Myanmar police move against spreading power protests
Myanmar police broke up a protest against power cuts by several hundred people in the town of Pyi on Thursday and five members of Aung San Suu Kyi's opposition party were taken in for questioning, a senior party official said.
Members of Suu Kyi's National League for Democracy (NLD) party were also briefly detained for questioning in the city of Mandalay in the early hours, a second NLD official said.
Demonstrations have taken place in several towns this week, including the commercial capital, Yangon, as citizens test the limits of democratic changes in Myanmar, leaving the authorities struggling to respond.
Until now, the security forces have allowed the peaceful demonstrations to go ahead and the civilian government, which took over from a repressive junta in March last year, has promised emergency measures to increase the electricity supply.
"So far as I heard from our members in the region, there was a protest of about 400 people at least," NLD official Nyan Win said, referring to the area around Pyi, about 260 km (160 miles) northwest of Yangon.
"The police tried to disperse them and there was some rough manhandling and some people were injured. Five NLD members were picked up for questioning," he said.
Ba Shi, a member of the NLD in Pyi, said the five were being held at the town's prison and a crowd had assembled outside to demand their release.
Tint Swe, an NLD committee member in Mandalay, told Reuters that he and two other party members were picked up by special branch officers at around 5 a.m. (2230 GMT on Wednesday) and questioned about who was behind the protests.
They were treated well and taken home about five hours later, he said.
State television said on Wednesday six generators purchased from U.S. firm Caterpillar Inc would be air-freighted within a week and two 25-megawatt gas turbines would be bought from General Electric Co to tackle the power shortage.
Urgent repairs would be carried out on power stations damaged in fighting with ethnic Kachin rebels, it added.
For decades, military authorities crushed protests against their rule, which often began because of frustration over bread-and-butter issues. The biggest and bloodiest uprisings against military rule, in 1988 and 2007, were sparked by economic grievances including soaring prices.
"WAIT AND SEE"
This week's marches pose a problem for reformist President Thein Sein - himself a former junta general - who has freed hundreds of political prisoners, relaxed state censorship, started peace talks with ethnic rebels and held by-elections that put Nobel Peace Prize laureate Suu Kyi into parliament.
But the political and economic reforms are likely to raise expectations that both the government and the opposition led by Suu Kyi might struggle to meet.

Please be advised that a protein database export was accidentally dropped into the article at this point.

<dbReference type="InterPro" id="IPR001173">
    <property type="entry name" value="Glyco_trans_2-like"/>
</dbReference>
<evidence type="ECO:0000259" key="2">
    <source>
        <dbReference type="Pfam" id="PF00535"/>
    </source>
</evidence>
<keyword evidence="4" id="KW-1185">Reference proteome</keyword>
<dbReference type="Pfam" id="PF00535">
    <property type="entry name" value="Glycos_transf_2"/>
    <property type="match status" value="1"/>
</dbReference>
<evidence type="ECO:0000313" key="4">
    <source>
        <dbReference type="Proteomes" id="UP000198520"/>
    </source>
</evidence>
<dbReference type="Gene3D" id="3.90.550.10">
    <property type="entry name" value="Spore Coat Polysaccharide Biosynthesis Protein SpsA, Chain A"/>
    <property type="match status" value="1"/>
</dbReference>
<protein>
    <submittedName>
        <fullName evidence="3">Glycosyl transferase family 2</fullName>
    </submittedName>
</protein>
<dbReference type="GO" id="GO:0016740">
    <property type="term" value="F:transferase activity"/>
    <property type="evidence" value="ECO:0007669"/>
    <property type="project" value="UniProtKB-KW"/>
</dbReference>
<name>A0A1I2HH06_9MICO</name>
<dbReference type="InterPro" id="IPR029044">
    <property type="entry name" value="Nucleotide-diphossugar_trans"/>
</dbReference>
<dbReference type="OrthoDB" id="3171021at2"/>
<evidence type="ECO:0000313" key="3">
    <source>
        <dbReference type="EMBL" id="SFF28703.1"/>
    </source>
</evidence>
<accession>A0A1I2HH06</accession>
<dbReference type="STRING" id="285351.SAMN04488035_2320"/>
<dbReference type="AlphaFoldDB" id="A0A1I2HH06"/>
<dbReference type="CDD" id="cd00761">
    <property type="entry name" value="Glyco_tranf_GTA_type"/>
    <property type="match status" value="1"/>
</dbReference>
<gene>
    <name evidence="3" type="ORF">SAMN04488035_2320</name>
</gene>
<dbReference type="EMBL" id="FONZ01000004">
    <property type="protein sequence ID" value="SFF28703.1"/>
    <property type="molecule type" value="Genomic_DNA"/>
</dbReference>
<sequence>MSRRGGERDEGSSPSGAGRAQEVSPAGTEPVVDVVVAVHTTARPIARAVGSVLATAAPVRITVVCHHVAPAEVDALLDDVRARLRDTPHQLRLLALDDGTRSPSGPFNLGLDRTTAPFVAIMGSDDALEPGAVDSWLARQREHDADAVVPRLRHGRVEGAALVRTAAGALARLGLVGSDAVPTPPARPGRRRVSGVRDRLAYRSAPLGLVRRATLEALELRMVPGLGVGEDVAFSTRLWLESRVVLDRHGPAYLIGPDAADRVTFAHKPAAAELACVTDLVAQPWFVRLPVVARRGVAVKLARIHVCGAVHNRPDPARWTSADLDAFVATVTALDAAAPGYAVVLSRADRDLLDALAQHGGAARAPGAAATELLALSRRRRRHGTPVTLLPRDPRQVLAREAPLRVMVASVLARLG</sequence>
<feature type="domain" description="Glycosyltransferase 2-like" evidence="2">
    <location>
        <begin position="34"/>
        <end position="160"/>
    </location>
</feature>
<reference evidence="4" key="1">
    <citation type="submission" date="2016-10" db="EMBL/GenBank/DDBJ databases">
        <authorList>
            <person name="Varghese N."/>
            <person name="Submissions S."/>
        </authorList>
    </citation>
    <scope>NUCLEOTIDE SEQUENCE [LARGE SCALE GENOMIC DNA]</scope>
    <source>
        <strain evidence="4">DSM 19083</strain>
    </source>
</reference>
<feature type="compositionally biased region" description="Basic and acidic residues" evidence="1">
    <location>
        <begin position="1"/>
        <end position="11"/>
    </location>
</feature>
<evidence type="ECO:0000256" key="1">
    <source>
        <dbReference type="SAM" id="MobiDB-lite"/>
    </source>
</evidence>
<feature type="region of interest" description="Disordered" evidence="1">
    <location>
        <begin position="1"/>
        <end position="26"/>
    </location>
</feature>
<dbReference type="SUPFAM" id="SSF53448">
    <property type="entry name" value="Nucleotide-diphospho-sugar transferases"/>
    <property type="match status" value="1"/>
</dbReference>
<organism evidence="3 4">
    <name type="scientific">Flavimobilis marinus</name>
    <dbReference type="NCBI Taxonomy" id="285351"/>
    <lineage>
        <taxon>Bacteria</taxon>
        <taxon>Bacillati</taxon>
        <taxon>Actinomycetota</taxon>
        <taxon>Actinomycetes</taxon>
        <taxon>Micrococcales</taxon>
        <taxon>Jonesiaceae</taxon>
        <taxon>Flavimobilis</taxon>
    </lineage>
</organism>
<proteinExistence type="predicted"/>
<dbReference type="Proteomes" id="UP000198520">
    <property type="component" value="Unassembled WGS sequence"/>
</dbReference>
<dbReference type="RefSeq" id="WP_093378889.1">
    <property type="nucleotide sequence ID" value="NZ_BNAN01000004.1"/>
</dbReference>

Heavy-handed tactics to end the protests would be seized upon by government critics sceptical about the reforms, while the authorities will worry the demonstrations could spread.
The disturbances come as Suu Kyi is planning her first foreign trip in 24 years with a visit to neighbouring Thailand next week for an economic conference.
Suu Kyi spent 15 years in detention under the junta, and refused to leave the country when she had the opportunity, afraid she would not be allowed back.
It was not clear if the protests over power cuts would fizzle or blow up into a broader show of dissatisfaction.
Thein Aung Myint, 39, one of the organisers of the Mandalay protest, said the power supply had improved there on Wednesday night and residents in central Yangon said the same.
But activist Ko Htin Kyaw, 49, said there had still been power outages in the Yangon suburbs and he reserved judgment on the government's promise of increased power supplies.
"We have to wait and see whether they are as good as their word. This is not the first time they've said that," he said.
Kyaw Soe Lin, 45, a former political prisoner who has also been involved in organising the protests, suggested his aims were broader.
"Personally I can't be satisfied with a boost in electricity supplies at the moment," he said.
He noted the government had blamed the power shortage in part on the attack by the Kachin rebels. That showed there was still strife in the country and the government needed to work towards sustainable peace.
The protesters accuse the former military government of enriching themselves at the public's expense by selling natural gas to neighbouring China while Myanmar, among Asia's poorest nations, faces frequent power outages.
Power consumption in Myanmar, where only 25 percent of the population has access to the national grid, is one of the lowest in the world, averaging 104 kilowatts an hour per person, near the same level as the Democratic Republic of Congo and Nepal, according to the World Bank and Asian Development Bank.